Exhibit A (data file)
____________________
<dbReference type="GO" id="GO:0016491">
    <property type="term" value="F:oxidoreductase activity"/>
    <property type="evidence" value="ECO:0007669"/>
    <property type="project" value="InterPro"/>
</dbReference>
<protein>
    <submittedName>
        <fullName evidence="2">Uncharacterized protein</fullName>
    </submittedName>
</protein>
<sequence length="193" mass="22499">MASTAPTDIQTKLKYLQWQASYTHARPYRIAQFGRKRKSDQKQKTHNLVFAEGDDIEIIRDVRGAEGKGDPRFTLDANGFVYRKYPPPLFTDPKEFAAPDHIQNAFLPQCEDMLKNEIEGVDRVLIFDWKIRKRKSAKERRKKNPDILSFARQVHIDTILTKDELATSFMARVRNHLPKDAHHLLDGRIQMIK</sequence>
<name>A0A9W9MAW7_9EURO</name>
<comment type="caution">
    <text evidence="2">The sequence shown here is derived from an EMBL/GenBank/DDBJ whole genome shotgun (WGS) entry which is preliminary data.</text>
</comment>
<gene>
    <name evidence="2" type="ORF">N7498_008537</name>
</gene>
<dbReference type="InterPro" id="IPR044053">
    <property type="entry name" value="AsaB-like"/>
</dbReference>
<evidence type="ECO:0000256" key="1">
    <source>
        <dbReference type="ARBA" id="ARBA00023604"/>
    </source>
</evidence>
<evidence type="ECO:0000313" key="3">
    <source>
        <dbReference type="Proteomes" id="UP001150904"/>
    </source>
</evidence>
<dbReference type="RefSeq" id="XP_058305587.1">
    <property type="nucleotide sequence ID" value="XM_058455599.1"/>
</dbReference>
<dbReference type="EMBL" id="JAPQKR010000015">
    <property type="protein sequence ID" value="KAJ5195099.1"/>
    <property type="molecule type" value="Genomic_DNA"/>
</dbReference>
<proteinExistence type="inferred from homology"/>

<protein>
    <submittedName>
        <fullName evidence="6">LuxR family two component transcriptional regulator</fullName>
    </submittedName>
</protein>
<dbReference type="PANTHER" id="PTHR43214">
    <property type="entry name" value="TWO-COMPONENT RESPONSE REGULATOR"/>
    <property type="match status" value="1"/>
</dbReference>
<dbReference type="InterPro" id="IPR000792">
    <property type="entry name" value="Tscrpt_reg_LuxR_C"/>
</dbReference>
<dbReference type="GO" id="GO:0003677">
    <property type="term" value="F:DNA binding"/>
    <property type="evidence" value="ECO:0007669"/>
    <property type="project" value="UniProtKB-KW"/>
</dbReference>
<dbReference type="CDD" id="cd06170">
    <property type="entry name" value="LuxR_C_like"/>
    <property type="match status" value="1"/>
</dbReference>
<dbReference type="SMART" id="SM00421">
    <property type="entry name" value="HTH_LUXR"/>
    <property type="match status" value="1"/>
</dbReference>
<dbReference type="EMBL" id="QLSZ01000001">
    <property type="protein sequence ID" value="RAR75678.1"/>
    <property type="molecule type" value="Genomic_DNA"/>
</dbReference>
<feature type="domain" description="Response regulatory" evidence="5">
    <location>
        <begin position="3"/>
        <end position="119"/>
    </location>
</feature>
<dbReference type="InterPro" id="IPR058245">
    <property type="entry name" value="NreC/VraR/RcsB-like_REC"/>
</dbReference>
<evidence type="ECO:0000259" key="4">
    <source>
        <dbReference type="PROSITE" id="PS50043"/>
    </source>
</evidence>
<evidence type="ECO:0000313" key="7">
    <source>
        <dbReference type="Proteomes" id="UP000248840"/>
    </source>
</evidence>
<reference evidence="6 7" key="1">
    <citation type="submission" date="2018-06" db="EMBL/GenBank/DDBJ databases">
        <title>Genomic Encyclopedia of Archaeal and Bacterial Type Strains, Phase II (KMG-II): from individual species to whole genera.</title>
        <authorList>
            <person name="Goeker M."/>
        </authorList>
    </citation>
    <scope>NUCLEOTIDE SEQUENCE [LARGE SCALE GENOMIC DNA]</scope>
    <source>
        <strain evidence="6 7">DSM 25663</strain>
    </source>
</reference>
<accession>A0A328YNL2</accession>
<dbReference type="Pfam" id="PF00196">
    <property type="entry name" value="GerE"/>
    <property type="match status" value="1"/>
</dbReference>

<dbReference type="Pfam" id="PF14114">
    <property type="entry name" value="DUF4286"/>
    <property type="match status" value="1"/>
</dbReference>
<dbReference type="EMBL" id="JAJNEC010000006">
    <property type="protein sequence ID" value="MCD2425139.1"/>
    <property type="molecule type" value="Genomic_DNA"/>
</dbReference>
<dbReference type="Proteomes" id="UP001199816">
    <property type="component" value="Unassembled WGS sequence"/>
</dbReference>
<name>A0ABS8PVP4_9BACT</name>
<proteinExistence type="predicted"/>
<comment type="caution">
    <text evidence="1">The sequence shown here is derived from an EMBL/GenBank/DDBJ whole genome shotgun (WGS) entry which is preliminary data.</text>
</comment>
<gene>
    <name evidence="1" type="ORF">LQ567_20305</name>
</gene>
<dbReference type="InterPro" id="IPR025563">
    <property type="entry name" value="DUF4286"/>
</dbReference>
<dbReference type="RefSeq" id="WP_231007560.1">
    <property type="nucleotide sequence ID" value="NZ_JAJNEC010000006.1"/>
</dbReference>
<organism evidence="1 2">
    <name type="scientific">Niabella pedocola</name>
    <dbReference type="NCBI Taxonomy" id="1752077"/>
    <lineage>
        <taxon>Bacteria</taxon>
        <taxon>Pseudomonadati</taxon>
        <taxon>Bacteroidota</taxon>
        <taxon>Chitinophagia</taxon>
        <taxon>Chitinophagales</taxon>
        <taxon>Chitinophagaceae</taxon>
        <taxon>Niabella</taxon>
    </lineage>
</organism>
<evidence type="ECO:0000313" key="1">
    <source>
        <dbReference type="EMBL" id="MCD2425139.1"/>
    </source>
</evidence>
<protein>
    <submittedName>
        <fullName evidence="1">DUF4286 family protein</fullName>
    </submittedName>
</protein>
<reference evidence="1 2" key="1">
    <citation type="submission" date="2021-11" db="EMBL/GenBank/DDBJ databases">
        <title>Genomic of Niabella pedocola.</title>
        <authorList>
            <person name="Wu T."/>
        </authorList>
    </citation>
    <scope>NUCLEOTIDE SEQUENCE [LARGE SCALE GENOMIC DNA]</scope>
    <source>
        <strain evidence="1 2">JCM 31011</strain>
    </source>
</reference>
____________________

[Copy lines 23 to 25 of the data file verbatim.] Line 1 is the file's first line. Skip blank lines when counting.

    <source>
        <dbReference type="ARBA" id="ARBA00023604"/>
    </source>